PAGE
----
From my experience, learning both traditional and simplified versions at the same time is a much faster way of learning to read Chinese than concentrating on simplified characters and then moving on to the traditional characters.
Thanks Tom – I didn’t realize that traditional characters were still being used on the mainland so thanks for the insight! You are also right that the difference between simplified and traditional isn’t that great for most characters. You can “visualize” this difference by viewing one of the Complete transcripts for one of the more recent lessons, and switching back and forth between simplified and traditional.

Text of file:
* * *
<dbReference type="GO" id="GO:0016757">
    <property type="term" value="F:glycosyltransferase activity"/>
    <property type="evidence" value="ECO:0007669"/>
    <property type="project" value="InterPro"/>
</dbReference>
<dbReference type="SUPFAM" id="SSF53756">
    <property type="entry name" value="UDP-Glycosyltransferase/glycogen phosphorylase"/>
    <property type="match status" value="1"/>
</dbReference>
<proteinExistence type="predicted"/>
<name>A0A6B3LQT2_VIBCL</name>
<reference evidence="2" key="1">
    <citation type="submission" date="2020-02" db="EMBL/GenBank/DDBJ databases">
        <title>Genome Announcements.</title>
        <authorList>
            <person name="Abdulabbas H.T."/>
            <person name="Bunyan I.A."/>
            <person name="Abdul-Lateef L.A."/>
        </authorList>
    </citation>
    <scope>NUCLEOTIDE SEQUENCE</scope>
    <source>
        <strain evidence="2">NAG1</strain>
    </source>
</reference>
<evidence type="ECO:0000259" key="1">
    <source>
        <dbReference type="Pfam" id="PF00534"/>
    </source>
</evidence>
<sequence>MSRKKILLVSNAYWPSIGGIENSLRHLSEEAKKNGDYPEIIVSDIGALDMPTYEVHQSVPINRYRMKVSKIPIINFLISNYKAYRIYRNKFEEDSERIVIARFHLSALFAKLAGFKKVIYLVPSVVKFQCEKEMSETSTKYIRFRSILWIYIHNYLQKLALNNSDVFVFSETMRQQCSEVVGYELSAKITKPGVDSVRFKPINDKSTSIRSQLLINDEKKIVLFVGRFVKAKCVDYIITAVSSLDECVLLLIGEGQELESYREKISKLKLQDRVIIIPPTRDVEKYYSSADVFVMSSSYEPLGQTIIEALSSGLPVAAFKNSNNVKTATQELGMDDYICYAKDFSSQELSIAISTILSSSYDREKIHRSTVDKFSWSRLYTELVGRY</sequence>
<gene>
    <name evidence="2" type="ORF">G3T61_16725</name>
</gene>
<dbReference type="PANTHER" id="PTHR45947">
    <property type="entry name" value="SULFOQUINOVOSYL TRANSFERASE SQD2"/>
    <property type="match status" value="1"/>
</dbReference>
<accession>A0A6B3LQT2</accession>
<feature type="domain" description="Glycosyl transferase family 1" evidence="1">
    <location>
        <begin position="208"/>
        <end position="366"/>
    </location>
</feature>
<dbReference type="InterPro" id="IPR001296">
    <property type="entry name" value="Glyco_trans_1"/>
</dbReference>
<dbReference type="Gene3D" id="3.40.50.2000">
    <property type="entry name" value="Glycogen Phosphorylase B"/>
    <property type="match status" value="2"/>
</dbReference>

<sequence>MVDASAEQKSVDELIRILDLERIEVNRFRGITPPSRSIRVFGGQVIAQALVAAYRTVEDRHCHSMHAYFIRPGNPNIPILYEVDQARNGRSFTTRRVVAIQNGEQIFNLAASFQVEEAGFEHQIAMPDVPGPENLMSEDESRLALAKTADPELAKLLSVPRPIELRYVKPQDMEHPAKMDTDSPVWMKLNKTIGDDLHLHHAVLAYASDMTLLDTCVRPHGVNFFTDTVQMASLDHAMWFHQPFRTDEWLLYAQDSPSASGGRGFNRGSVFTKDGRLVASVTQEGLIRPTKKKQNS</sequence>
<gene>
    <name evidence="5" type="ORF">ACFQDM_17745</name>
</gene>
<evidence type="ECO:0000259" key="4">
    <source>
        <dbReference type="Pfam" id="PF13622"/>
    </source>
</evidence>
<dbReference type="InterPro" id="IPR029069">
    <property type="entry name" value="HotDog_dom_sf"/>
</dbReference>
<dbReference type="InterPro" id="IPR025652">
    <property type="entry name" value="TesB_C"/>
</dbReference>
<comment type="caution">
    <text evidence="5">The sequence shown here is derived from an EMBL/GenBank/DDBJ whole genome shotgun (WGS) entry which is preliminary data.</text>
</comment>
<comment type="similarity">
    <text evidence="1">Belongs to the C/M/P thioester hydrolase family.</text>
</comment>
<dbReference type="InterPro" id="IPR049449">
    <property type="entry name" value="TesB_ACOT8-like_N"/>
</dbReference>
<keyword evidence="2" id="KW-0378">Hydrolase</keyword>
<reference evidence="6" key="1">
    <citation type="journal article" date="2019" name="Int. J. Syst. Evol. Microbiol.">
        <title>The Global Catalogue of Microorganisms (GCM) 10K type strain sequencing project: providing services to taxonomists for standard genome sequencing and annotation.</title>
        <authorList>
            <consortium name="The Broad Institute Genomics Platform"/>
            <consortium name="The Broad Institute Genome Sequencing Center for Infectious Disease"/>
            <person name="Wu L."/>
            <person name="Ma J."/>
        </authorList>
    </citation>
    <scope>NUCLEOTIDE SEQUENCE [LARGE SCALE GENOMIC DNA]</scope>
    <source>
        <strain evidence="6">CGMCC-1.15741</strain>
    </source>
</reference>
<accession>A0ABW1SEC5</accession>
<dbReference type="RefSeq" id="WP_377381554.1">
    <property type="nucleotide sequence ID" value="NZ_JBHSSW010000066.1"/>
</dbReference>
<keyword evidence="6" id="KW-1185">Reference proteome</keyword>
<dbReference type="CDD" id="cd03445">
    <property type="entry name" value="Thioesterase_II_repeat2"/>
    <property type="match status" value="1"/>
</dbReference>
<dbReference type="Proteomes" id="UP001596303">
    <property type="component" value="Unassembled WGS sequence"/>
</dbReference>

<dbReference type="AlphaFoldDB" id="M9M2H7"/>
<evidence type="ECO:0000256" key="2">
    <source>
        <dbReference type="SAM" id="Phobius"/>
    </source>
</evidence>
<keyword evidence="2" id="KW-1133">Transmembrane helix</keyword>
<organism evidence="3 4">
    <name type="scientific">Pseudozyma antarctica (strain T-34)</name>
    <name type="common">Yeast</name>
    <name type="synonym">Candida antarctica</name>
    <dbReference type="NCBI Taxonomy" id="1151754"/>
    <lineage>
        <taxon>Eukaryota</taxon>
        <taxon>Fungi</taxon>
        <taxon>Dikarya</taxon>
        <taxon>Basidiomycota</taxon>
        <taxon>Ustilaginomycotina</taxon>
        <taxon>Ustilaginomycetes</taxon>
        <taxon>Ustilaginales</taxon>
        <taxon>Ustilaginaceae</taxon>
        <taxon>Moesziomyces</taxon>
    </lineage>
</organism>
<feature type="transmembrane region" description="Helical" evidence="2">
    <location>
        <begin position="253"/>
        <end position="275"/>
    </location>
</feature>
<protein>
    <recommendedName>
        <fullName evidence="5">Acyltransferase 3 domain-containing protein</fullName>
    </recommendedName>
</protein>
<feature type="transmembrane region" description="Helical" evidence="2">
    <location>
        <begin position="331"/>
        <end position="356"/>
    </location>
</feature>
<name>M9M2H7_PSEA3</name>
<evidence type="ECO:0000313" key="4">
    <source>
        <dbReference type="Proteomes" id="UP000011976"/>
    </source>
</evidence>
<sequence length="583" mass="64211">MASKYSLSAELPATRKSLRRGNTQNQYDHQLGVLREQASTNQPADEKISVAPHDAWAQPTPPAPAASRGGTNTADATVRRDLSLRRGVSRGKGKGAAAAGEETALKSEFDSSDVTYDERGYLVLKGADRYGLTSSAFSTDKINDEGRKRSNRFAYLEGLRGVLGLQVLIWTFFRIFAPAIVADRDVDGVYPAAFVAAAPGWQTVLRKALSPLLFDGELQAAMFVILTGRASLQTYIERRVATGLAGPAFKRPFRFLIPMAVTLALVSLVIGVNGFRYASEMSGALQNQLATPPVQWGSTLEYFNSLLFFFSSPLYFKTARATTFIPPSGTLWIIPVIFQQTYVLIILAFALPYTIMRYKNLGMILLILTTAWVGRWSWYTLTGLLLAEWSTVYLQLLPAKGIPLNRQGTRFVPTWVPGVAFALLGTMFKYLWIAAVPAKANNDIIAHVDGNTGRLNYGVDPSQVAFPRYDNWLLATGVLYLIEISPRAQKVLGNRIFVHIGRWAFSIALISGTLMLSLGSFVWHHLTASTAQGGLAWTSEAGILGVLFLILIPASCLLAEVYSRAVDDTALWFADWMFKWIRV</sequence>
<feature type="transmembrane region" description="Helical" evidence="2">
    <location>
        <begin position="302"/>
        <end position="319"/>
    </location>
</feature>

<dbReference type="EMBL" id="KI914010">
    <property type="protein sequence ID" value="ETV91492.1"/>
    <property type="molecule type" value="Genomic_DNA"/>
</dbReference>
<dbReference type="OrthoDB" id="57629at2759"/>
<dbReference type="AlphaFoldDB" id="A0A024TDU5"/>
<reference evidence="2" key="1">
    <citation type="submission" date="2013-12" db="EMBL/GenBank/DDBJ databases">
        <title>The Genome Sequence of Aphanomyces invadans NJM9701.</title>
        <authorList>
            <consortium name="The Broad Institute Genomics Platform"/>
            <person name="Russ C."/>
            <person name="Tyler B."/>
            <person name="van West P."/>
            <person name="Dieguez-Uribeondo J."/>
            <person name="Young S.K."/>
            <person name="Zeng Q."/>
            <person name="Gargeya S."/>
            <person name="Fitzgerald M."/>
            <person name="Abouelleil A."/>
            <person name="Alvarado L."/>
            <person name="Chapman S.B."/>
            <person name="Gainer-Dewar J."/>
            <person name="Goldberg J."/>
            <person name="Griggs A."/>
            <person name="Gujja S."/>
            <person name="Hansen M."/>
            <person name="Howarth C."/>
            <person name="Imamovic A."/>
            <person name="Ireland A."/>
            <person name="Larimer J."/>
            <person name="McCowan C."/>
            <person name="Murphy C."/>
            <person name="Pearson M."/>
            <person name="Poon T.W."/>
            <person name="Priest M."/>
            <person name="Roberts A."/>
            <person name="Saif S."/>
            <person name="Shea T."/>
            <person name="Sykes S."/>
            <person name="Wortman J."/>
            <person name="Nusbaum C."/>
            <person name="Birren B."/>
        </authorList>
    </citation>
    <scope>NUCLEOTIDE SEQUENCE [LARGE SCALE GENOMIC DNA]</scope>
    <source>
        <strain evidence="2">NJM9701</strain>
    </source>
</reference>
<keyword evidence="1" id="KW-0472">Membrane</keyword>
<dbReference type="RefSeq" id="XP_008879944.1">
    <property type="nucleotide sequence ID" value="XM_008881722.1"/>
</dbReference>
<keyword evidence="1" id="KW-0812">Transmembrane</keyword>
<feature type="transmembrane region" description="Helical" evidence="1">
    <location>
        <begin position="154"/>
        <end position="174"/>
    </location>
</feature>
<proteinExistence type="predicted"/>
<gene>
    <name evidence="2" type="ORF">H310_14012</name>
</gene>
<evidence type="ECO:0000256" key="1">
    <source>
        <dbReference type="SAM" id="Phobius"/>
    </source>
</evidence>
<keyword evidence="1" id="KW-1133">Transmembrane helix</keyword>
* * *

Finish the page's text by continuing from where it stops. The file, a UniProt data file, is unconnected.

In general, I feel that simplification of characters was a bad move on the part of the Chinese government, not because the characters are ugly or have lost meaning (in fact, I feel that some characters like 点, 双 and 网 look better in their simplified forms) but because you simply have to learn both the characters sets anyway if, that is, you intend to be a decent scholar of the Chinese language. This is because, as Tom mentioned, loads and loads of places, inside and outside of China, still use the traditional character set either as a standard or, in certain cases, for aesthetic appeal. In fact, most professional Chinese courses, such as those offered at universities, usually teach only one character set at the beginners’ level, but starting at intermediate and advanced levels, students in those courses have to learn to at least recognize both.